Still on the diet track, but slightly off-piste for this one is weight loss drinks. Many people on diets have been told that they should take meal replacement drinks in order to help them lose weight. Who made us believe it? You guessed it. The multi-million pound diet industry that over promises and under delivers. Using the power of psychology, the weight loss giants reach out to us in our most vulnerable state and promise that their products will deliver the results you want and fast. Not true. In fact, they categorically don't work because of all the artificial sweeteners they pump in to make them "taste good". It's these ingredients that then cause our insulin to spike, triggering our bodies to reaction to burn sugar (carbs) over fat. Resulting in limited weight loss, very frustrated dieters and a very rich industry! There are so many more reasons why these products don't work - if you're keen to find out more then be sure to read this post!
However, all is not lost. Because there is a natural weight loss drink, SlimShotz that's just been launched into the UK market - and better yet it's proven - yes proven, to help us lose weight. And it's all down to one magic ingredient - Glucomannan (or Gluco-K as we like to refer to it as). Sparked your interest now haven't I? Our latest post reveals more about this new hero product and the magic behind Gluco-K - check it out and see for yourself.
I'll end this section with this final point. Diets are a short term fix, unless we're talking about the original meaning 'way of life'. They're not designed to be sustainable. That's why they don't work. Why else would the likes of Slimming World and Weight Watchers still be going? they trick us into believing they'll take us on a journey of weight loss success. Which, granted is true for a short while, but once we've reached that goal and are left to it, chances are we're not going to keep it up and eventually we'll fall off the wagon (stats have proven this by the way so I'm not telling porkies!), regaining all those lost pounds and ending up where we started...back at Weight Watchers!
Being your best you
So, being your best you - what on earth does that even mean? Firstly, let me tell you what it doesn't mean. It doesn't mean punishing ourselves with a strict diet regime and setting unrealistic and unachievable targets - because as we've already alluded to, these don't work. And they certainly don't contribute towards you being your best you. True - they can make us feel good for a short period of time, but that's the key right there. Short period of time.
Being your best you is about taking care of what's on the inside as well as the outside. It's about feeling good within ourselves and our internal happiness that ultimately impacts how we feel on the outside. It means taking more than just our diet into consideration. It's about being aware of all contributing factors including our environment and lifestyle. It's about making changes for the better and for the long term. It's about setting realistic goals and being happy within ourselves because we can see the changes and they are sustainable. It's about adopting a lifestyle that works for you and with you. A lifestyle that brings good health, wellbeing, longevity and happiness. That ultimately allows you to be your best you. Because it's sustainable, it's a long term achievement and most importantly - it's enjoyable.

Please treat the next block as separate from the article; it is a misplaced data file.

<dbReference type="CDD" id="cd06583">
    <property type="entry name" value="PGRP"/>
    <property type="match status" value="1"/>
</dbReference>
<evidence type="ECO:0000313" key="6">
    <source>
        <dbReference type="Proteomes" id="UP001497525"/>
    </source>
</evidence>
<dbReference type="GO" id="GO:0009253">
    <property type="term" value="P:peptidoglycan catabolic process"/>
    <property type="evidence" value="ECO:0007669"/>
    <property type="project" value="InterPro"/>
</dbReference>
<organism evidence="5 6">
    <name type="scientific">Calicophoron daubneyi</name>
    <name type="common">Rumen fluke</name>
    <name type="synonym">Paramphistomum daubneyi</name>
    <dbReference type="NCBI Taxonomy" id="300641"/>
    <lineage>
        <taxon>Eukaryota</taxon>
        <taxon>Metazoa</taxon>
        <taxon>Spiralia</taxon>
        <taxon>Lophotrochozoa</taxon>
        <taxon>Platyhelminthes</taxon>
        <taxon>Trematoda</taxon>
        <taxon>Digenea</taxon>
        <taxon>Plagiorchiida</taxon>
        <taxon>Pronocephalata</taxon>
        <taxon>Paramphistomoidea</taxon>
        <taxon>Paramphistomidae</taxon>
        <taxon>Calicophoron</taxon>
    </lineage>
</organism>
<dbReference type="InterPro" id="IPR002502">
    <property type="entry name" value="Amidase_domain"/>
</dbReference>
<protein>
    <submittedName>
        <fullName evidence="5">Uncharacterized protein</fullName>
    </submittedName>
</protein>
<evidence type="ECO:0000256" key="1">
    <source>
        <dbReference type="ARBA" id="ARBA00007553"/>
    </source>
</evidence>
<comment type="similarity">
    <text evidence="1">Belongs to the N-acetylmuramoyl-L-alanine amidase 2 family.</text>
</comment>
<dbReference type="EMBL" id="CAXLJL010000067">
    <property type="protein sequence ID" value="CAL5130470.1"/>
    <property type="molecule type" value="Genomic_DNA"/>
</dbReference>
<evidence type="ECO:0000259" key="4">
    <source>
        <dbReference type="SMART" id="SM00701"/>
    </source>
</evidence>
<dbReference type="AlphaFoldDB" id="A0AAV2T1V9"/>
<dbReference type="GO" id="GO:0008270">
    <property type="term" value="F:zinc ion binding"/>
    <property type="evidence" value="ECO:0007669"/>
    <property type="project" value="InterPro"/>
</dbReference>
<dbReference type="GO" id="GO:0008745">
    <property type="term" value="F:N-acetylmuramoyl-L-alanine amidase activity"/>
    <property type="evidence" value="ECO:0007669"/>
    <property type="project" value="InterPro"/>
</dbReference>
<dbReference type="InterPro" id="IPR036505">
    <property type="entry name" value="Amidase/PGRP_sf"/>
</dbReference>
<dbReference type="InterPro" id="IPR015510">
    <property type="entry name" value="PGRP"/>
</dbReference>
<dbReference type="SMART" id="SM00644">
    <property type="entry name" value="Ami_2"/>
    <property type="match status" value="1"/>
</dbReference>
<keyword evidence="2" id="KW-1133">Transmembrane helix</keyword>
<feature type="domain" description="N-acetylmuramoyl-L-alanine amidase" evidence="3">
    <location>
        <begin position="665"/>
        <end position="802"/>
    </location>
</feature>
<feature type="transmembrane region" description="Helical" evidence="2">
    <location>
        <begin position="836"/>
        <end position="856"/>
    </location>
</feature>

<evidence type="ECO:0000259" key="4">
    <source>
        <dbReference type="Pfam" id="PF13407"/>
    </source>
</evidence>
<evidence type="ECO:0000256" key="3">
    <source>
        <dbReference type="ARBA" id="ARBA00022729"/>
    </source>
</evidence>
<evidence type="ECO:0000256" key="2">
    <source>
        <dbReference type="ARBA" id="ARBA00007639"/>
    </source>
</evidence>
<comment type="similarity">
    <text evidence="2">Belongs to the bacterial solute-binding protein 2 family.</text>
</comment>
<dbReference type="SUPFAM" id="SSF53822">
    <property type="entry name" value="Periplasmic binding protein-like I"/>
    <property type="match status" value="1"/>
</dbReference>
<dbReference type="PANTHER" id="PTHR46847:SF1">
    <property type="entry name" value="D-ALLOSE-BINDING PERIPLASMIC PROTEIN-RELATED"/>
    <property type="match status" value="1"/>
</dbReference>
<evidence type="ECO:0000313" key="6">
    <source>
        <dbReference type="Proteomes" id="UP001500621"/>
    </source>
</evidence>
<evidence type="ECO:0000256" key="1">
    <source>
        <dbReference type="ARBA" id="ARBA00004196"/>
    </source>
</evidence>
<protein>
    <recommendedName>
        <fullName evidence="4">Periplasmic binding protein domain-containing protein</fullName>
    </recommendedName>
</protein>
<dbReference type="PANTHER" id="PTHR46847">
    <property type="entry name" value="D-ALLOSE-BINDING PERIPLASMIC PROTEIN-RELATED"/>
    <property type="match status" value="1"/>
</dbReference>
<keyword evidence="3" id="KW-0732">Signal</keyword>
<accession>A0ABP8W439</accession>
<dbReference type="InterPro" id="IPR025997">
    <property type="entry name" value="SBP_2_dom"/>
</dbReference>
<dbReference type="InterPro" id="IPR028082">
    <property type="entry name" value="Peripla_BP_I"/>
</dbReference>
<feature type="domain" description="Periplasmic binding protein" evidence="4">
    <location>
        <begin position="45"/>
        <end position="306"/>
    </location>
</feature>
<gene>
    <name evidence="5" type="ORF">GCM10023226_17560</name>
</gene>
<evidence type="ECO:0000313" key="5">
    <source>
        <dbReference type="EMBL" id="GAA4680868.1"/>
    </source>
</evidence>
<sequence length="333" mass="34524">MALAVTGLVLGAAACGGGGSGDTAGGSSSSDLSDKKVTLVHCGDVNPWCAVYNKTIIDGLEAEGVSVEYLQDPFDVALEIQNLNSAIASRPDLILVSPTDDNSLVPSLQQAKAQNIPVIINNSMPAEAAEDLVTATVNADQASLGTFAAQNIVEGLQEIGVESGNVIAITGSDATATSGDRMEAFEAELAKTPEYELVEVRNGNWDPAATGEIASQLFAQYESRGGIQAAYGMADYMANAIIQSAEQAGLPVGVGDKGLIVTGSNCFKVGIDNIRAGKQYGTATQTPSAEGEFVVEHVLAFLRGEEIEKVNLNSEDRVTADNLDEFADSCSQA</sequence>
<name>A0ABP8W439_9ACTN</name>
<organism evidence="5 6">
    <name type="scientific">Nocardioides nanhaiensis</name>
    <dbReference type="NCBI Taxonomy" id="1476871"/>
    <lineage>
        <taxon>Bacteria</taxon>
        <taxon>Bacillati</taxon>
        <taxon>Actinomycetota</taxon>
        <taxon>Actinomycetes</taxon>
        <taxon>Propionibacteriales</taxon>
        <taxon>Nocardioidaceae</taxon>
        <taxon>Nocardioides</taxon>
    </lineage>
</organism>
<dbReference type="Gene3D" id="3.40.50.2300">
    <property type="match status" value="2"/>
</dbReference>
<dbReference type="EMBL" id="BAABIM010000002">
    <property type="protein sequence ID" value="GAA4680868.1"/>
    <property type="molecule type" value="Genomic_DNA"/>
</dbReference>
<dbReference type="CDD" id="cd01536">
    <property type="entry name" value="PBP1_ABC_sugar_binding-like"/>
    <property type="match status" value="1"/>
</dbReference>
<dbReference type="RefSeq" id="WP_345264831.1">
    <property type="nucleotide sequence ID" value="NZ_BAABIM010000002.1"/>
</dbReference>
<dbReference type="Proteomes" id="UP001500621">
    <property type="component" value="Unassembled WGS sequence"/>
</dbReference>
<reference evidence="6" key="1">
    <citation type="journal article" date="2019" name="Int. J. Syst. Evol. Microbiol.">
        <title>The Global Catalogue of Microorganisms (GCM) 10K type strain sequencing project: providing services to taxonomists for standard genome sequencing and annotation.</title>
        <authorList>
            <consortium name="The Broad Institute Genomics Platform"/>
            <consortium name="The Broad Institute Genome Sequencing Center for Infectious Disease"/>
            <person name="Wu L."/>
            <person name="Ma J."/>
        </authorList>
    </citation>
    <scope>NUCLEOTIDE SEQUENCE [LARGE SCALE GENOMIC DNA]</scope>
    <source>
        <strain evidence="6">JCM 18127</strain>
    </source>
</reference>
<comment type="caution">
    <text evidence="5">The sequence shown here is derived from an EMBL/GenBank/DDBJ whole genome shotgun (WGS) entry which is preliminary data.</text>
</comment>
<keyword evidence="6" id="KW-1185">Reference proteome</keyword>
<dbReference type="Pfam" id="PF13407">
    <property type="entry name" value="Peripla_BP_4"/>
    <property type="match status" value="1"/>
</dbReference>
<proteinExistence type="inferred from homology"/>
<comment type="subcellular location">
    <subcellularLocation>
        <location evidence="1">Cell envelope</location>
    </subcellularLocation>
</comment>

Perhaps one of the most successful lifestyles that we can adopt is that of our primal ancestors. There are a number of variations of there - Paleo, Keto and Primal. In essence, they're all based around the same principles and foundations of leading a life in which nature and evolution intended us to. It's about adopting a lifestyle that realigns the way we live and eat, with that which our bodies are designed.
The philosophy of the Primal lifestyle emphasises that it's not just our eating habits that we need to pay attention to, it's also our lifestyle and environment too. Concentrating on three distinctive areas of our life that we need to consider as opposed to just what we eat.
And this is what separates a lifestyle from a diet. Not only is it a long term success, it's also a great way to manage our weight whilst adopting a happier and healthier approach to living. And the psychological benefits of that far outweigh those associated with a diet any day of the week in my eyes. Sound of body, sound of mind equates to longevity, optimal health and overall happiness.
If you're keen to lose a bit of weight or just want to live a healthier lifestyle, why not read more about the primal movement and how it all began? You'll be wondering why you didn't start it sooner once you've finished...primal promise!